The protest—filed by the Center for Biological Diversity, WildLands Defense and Basin and Range Watch—says the BLM has violated the National Environmental Policy Act and the Endangered Species Act by failing to analyze the risks of drilling for oil and fracking with dangerous chemicals on such a massive scale. Development of these parcels, one of the largest fracking plans in the country, could contaminate ground and surface water, threaten endangered species and cause irreparable harm to the global climate.

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Science

15,000 Scientists From 184 Countries Warn Humanity of Environmental Catastrophe

More than 15,000 scientists have signed a chilling article titled “World Scientists' Warning to Humanity: A Second Notice," urging global leaders to save the planet from environmental catastrophe.

The plea, published Monday in the international journal BioScience, is likely the largest-ever formal support by scientists for a journal article with 15,372 total signatories, Motherboard noted. The scientists represent 184 countries and have a range of scientific backgrounds. Prominent signatories include Jane Goodall, E.O. Wilson and James Hansen.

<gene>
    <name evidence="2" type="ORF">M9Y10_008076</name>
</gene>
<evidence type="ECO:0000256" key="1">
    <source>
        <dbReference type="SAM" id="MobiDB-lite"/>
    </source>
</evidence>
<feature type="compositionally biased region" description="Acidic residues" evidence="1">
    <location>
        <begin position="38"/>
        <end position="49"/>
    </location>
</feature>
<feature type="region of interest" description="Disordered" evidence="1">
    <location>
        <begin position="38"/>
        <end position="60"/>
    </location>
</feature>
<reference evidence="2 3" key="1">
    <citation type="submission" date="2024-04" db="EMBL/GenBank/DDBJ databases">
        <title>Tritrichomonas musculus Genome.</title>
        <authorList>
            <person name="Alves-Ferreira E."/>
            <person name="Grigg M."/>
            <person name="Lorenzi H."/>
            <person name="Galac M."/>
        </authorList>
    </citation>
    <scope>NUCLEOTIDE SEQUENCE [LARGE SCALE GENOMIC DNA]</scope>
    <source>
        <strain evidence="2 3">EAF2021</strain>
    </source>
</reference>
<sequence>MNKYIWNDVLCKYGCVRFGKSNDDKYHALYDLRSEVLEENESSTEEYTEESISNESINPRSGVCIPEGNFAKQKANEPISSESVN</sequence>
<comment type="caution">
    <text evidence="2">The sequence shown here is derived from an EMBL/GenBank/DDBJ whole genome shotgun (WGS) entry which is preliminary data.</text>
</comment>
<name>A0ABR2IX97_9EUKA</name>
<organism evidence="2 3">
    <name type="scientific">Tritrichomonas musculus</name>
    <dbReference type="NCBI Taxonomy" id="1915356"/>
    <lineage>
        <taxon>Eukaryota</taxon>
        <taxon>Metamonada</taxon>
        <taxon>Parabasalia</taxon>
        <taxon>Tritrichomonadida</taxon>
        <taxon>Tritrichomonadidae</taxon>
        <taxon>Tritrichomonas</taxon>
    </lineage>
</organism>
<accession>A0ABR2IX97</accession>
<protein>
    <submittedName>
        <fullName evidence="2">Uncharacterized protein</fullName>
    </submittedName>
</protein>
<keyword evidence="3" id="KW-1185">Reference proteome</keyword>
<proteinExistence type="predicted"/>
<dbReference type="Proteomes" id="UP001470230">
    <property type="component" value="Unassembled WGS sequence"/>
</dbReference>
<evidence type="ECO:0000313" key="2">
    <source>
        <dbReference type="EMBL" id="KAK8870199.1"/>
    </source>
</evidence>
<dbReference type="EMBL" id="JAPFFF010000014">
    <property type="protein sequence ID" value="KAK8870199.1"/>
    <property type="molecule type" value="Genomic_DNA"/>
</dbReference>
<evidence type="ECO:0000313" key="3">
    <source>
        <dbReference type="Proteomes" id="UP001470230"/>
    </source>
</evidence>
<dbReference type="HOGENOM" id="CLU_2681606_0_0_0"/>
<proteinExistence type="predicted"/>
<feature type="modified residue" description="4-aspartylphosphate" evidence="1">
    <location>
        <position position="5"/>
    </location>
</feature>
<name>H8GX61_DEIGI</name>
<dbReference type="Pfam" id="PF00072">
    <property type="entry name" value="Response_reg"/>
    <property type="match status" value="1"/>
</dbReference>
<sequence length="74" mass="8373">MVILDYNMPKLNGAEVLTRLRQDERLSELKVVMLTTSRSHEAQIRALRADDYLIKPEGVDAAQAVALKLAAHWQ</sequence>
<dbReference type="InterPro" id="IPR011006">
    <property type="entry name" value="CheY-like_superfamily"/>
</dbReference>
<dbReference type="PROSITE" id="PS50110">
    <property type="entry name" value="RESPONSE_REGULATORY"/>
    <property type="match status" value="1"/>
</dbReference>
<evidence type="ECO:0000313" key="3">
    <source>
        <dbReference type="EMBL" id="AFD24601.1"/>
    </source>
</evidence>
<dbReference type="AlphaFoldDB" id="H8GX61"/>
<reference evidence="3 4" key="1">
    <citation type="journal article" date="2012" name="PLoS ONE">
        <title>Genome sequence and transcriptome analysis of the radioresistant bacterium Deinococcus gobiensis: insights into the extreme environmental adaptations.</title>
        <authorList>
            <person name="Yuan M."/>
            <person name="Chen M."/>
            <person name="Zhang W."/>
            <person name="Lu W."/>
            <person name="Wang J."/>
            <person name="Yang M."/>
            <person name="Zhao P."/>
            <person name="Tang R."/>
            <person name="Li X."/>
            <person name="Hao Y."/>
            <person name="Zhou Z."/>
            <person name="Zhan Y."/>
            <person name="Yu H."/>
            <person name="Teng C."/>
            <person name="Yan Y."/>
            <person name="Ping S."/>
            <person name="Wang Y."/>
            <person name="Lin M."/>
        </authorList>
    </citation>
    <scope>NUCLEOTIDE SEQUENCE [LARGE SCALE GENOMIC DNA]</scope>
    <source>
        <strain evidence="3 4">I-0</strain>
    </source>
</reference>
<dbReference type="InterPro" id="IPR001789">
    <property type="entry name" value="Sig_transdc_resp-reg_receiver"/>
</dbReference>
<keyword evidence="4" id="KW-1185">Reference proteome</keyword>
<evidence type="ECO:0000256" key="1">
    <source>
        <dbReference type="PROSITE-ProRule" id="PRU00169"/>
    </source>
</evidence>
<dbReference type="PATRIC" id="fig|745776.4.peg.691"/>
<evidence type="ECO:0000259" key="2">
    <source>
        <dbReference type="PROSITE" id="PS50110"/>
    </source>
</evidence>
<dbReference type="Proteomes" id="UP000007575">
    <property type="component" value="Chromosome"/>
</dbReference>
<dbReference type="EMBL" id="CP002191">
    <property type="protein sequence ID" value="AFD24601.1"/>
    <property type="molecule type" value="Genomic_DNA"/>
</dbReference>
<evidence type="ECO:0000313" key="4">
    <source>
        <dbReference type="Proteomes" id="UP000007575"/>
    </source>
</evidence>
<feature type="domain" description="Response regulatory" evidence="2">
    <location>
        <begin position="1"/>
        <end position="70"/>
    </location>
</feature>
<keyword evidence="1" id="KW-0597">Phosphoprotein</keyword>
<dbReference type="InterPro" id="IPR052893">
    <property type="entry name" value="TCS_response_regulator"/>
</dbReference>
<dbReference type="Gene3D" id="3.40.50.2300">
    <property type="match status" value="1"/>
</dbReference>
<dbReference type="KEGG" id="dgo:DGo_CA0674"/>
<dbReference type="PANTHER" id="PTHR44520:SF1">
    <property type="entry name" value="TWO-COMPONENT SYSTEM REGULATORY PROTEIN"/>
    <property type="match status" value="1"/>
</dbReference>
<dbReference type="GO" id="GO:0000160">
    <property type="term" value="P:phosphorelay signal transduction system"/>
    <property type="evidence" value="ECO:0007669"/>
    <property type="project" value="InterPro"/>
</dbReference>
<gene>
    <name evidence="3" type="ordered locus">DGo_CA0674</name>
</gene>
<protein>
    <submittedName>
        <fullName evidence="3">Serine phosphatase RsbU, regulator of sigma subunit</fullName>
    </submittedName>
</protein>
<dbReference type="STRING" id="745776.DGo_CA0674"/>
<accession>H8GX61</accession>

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Animals
NOAA

Congress: Biggest Attack on Marine Mammals in Decades

By Michael Jasny

On Thursday, the House Natural Resources Committee passed a bill, called the "SECURE American Energy Act" (H.R. 4239), that can only be described as an oil industry wish-list. The bill's purpose is to mow down environmental concerns that stand in the way of the complete exploitation of fossil fuels in this country. For the oceans, this would mean an end to national monument designation and to some of those pesky safety regulations that were put in place after the Deepwater spill, among other things. And although it hasn't received much attention—yet—one late addition to the bill targets marine mammals in a very big way.

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This "safety net" rendering is the first attempt to show what a 50 percent conservation target could look like by the year 2050. RESOLVE

Conservationists, Computer Scientists to Map a ‘Safety Net’ for Earth

By Mike Gaworecki

A team of biologists and computer scientists plan to map a global "safety net" for planet Earth.

The mapping effort, to be led by Washington, DC-based non-profit research organization RESOLVE together with Globaïa, an NGO based in Quebec, Canada, and Brazil's Universidade Federal de Viçosa, aims to identify the most critical terrestrial regions to protect as we work towards the goal of conserving 50 percent of the world's land area.

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Politics

Alaska Sen. Murkowski Introduces Bill to Drill Arctic Wildlife Refuge

Sen. Lisa Murkowski (R-Alaska) introduced legislation Wednesday night that would open a portion of the Arctic National Wildlife Refuge (ANWR) to oil and gas development for the first time.

The bill could advance with only 51 votes in the Senate instead of the usual 60 as it complies under Congress' budget resolution instructions for 2018.